What is D&O?
Directors and officers of companies of all sizes have certain personal liabilities which come with the fiduciary duties of their position. When directors are accused of breaching these duties, actions are brought against them personally and this can have devastating consequences for the individuals concerned, even if they have done nothing wrong. A common misconception is that being a director of a limited liability company in some way limits the director's personal liabilities. This is not the case - directors' personal liabilities are unlimited.
D&O insurance provides a pool of money for the directors of a company that can be drawn on to fund defence and settlement costs and to pay for the cost of legal representation at investigations.
Almost every large UK Company purchases D&O for their directors. The exposures are so onerous that most business people operating at this level would not accept a board or non-executive position without first reviewing the company's D&O policy to ensure that they are adequately covered. The exposures for smaller companies are just the same - the law doesn't discriminate between small and large companies - and is some respects are actually higher. Government bodies such as the DTI, HSE and SFO are increasing their focus on SMEs and the number of investigations of companies in this sector is rising rapidly.
Why should companies purchase D&O?
1. Directors' personal liabilities are unlimited and in the course of carrying out everyday duties for a company, directors are exposing themselves personally to lawsuits, investigations and criminal prosecutions. Without insurance, directors can end up having to re-mortgage (or worse), just to pay legal fees.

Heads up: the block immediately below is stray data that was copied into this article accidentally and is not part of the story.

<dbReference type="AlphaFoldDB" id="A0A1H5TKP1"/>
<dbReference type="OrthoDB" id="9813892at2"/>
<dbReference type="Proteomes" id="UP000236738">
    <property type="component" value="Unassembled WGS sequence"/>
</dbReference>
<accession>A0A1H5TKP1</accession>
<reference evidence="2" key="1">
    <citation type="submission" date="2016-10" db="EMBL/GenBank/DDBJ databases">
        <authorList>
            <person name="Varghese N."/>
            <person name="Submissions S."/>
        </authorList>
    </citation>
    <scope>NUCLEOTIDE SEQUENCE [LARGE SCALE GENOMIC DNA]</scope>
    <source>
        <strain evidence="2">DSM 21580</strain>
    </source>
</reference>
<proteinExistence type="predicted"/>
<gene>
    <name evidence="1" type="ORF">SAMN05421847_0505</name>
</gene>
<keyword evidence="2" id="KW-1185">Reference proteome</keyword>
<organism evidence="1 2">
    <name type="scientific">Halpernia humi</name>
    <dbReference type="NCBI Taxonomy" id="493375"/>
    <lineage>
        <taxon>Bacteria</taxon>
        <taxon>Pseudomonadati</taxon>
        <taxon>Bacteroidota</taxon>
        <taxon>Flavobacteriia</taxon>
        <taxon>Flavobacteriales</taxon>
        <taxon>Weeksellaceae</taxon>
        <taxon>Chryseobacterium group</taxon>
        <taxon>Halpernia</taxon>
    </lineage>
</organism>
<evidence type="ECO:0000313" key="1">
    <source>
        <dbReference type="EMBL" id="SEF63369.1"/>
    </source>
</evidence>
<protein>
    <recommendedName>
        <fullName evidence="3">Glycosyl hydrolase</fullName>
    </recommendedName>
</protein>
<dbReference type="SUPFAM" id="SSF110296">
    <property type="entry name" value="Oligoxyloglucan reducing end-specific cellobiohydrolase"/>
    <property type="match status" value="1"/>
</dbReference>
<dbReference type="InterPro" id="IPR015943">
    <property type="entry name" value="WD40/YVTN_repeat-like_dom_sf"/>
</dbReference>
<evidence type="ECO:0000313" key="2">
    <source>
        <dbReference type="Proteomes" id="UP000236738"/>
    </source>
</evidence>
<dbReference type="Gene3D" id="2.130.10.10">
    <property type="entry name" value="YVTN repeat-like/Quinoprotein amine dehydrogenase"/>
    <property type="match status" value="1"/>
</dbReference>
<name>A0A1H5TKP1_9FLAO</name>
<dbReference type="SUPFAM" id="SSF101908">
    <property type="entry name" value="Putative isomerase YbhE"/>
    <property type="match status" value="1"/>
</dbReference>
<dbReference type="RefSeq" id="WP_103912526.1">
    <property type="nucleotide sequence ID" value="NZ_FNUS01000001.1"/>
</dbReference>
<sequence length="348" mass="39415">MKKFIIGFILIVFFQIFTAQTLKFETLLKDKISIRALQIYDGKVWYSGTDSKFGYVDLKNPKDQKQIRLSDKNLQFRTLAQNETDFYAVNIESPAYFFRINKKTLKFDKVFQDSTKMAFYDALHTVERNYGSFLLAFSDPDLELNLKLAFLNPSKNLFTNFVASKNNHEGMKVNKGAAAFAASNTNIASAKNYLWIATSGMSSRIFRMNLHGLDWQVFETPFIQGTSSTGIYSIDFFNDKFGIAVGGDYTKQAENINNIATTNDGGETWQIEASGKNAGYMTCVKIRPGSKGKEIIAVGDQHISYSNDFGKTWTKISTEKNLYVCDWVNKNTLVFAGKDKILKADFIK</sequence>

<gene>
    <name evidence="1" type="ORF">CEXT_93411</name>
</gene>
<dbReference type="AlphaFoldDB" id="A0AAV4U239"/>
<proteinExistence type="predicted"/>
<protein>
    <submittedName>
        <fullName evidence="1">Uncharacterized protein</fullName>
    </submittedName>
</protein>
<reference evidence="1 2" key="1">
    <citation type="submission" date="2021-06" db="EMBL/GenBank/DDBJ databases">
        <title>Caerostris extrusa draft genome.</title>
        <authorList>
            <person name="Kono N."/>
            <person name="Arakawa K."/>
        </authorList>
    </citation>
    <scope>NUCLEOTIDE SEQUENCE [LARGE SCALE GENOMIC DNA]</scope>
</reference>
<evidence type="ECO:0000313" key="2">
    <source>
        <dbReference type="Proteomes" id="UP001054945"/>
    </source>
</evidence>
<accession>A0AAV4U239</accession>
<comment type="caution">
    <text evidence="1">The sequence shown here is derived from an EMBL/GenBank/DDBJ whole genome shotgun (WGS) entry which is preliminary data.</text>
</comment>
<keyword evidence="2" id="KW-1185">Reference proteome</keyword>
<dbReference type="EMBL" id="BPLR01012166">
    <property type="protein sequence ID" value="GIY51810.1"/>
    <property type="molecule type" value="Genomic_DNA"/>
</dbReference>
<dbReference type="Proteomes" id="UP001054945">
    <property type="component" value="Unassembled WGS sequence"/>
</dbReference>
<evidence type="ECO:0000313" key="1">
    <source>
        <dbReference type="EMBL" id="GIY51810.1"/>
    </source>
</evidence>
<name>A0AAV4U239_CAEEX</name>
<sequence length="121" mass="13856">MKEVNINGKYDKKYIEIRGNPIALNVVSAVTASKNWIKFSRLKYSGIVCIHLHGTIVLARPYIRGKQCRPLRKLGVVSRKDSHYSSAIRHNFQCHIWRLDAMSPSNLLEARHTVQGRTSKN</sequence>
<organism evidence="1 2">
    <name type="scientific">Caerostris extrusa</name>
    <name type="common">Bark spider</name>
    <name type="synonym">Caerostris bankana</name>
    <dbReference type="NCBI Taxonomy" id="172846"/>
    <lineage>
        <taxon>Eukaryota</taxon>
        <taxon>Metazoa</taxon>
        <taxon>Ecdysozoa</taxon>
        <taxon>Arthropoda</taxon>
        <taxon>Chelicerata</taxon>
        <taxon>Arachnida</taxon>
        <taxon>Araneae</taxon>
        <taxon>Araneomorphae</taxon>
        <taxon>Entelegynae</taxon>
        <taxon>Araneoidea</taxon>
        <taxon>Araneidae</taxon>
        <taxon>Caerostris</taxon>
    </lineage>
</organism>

2. When a director needs to defend lawsuits, investigations and prosecutions, being able to draw on insurance funds to hire the best law firms in the country is going to help achieve the best possible outcome. Having an experience D&O claims team - on side can also help.
3. There are an increasing number of government bodies that can investigate a company - the DTI's Companies Investigations Branch, the Health and Safety Executive (HSE), the Serious Fraud Office, the Disability Rights Commission just to name a few - and increasing focus
on smaller businesses. Even when there is no initial allegation that a director has done anything wrong, having the funds to obtain legal representation at these investigations enables directors to gain the best possible outcome.
4. Last year:
a. Over 1500 directors were disqualified for between 2 and 15 years,
b. the DTI's Companies Investigation Branch looked at almost 5,000 companies,
c. the HSE issued over 11,000 notices and prosecuted 982 cases.
5. Convictions for corporate manslaughter could soar under the new legislation that came into force in April 2008.